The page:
It may not happen in one iteration, but aiming towards single pilot or no pilot operation for a plane that will EIS in the 2030s and be mainline platforms into the 2050s makes sense to me. I haven't read of anything else coming out that can really change the economics of airliners in any appreciable way other than getting rid of pilots.


Look to Defense Aviation. The US Navy is implementing a carrier auto landing system that will autoland all planes onto the carrier, the pilots will be trained to do it manual but nearly all landings will be in auto. Imagine the sophistication to address cross winds, the gusts and eddies at the stern, the wave pitch, roll and bounce, the right impact point to catch the 2nd cable etc. Not simple stuff. The MQ-25 will be a drone that will be autonomous, basically told to go to this point and cruise at a speed, altitude, and course, then fuel aircraft once it arrives. Yes, the control room will be monitoring but only 'flying' remotely a small portion of the time when something not programmed in needs to happen. Same with autonomous trucks and later planes. The autoland system is being installed in the fleet now, no longer R&D, the others are coming in a few years. The Loyal Wingman is similar a pilot could have several wing men that are flying ahead of but flying an offset course of the piloted plane, or do missions not directly tied to the pilots planes motion.

Boeing should have considered, but has been shocked with the liability if the plane drops out of auto due to some problem and the pilot needs to solve an issue in seconds. The best and average pilots probably can solve nearly all problems, but the least capable pilot may not be able to. Pilots are not trained to be control engineers, nor should they be required to, so the cockpit needs to be designed to do all the time all functions not best for the pilot, basically autonomous except for decisions about which runway to use, which taxiway, when to hold and when to proceed, as well as scan for traffic. The liability cost of a failure can run in the $10's of billions to Boeing, about $10m per plane if 1,000 planes are made. Time to design a fail safe cockpit.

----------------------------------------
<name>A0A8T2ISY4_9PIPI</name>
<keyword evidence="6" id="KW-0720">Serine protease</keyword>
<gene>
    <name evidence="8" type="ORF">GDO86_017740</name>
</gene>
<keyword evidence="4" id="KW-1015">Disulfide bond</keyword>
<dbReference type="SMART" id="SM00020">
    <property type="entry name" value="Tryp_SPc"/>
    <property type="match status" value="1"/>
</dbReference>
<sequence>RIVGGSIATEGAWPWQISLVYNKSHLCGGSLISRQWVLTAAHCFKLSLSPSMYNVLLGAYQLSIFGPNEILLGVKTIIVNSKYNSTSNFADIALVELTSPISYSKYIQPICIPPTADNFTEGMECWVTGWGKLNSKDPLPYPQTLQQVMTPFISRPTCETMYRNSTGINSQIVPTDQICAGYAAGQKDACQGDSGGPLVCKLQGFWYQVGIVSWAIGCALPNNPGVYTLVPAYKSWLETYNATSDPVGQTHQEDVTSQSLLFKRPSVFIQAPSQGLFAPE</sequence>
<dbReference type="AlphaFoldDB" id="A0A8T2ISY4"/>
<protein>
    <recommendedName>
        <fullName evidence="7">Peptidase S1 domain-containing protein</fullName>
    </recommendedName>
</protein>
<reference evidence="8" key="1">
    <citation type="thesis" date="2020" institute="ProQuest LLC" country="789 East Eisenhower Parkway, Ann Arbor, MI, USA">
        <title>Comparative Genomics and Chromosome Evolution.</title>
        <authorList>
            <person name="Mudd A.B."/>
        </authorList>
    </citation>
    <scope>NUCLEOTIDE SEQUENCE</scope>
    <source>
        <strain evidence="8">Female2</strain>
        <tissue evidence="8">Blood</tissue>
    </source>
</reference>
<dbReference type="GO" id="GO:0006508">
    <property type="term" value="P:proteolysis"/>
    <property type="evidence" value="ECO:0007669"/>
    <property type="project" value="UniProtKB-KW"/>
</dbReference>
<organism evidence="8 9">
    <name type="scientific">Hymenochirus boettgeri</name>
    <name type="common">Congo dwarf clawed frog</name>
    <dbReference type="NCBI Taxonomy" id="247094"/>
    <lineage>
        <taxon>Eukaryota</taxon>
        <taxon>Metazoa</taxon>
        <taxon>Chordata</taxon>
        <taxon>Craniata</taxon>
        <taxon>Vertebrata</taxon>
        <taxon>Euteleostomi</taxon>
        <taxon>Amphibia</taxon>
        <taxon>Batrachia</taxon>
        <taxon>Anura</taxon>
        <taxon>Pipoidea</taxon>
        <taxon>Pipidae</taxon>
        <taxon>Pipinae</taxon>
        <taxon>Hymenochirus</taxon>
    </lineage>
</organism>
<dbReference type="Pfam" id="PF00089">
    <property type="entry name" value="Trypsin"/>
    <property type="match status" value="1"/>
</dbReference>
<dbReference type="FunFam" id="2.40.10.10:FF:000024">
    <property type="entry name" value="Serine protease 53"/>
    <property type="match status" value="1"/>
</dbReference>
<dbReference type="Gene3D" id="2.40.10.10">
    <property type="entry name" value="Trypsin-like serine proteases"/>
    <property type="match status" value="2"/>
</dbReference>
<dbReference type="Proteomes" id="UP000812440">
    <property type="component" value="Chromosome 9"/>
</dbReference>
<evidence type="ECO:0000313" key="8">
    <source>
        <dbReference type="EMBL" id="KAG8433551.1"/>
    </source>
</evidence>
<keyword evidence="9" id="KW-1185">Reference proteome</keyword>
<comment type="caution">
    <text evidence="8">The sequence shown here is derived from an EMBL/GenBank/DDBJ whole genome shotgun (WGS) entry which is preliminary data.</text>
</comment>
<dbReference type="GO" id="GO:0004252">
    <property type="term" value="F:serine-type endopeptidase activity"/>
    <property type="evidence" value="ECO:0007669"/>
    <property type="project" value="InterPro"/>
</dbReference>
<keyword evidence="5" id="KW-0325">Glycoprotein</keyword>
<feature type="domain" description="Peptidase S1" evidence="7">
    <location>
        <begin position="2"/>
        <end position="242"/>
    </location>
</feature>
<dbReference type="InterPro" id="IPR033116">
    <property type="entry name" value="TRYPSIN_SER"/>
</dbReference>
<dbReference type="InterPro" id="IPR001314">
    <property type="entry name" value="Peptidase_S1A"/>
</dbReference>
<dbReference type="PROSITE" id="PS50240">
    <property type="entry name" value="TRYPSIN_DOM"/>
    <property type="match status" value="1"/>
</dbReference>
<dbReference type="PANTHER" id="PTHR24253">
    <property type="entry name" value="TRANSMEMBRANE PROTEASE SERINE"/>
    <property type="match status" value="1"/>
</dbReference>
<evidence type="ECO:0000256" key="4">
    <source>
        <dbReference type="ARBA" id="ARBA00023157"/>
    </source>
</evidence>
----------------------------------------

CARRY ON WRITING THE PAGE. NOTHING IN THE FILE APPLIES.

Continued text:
Of course, not all things can be automated, even autonomous drones need some commanding. But to be done proper there need to be 3 flight computers with different hardware and programming so one programming error does not occur on multiple computers. Things like pitot tubes may need to be in threes for each flight computer so each is stand alone and each can control all systems. If the input or output of any computer does not agree within a tolerance limit, the pilot would need to decide which is the primary and which two are not. The system can hint which one it believes is correct, but the pilot (or remote ground pilot) would make that call.

Training would be easier, a plane not in service could be the simulator with a truck coming alongside with the simulation part and plugging in. With the simulator plugged in the APU and Engines would be locked out. It would be the same program as the real planes, full motion simulators would be the cockpit placed onto the actuators quite like current aviation simulators. But no lag in the program versions. This is what the plan is for the T-7A, a hugh cost saver.
 
Checklist787
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Re: Boeing CEO: NMA will "start with a clean sheet of paper again"

Sun May 24, 2020 10:27 am

Revelation wrote:
keesje wrote:
Lets not try to bring this as new insights of Boeing in future design, meeting less capable pilots elsewhere. Boeing tried to upgrade an old cockpit one time too much, aircraft crashed and now they are ordered to design the next one meeting the latest standards.

You may have had a point if NMA was proposing a 737 style cockpit, but it wasn't, and it's a nonsense to suggest it was.


... There will simply be no cockpit... :duck:
"No limit to my poooWer!!!
Do it! "...
 
Noshow
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Re: Boeing CEO: NMA will "start with a clean sheet of paper again"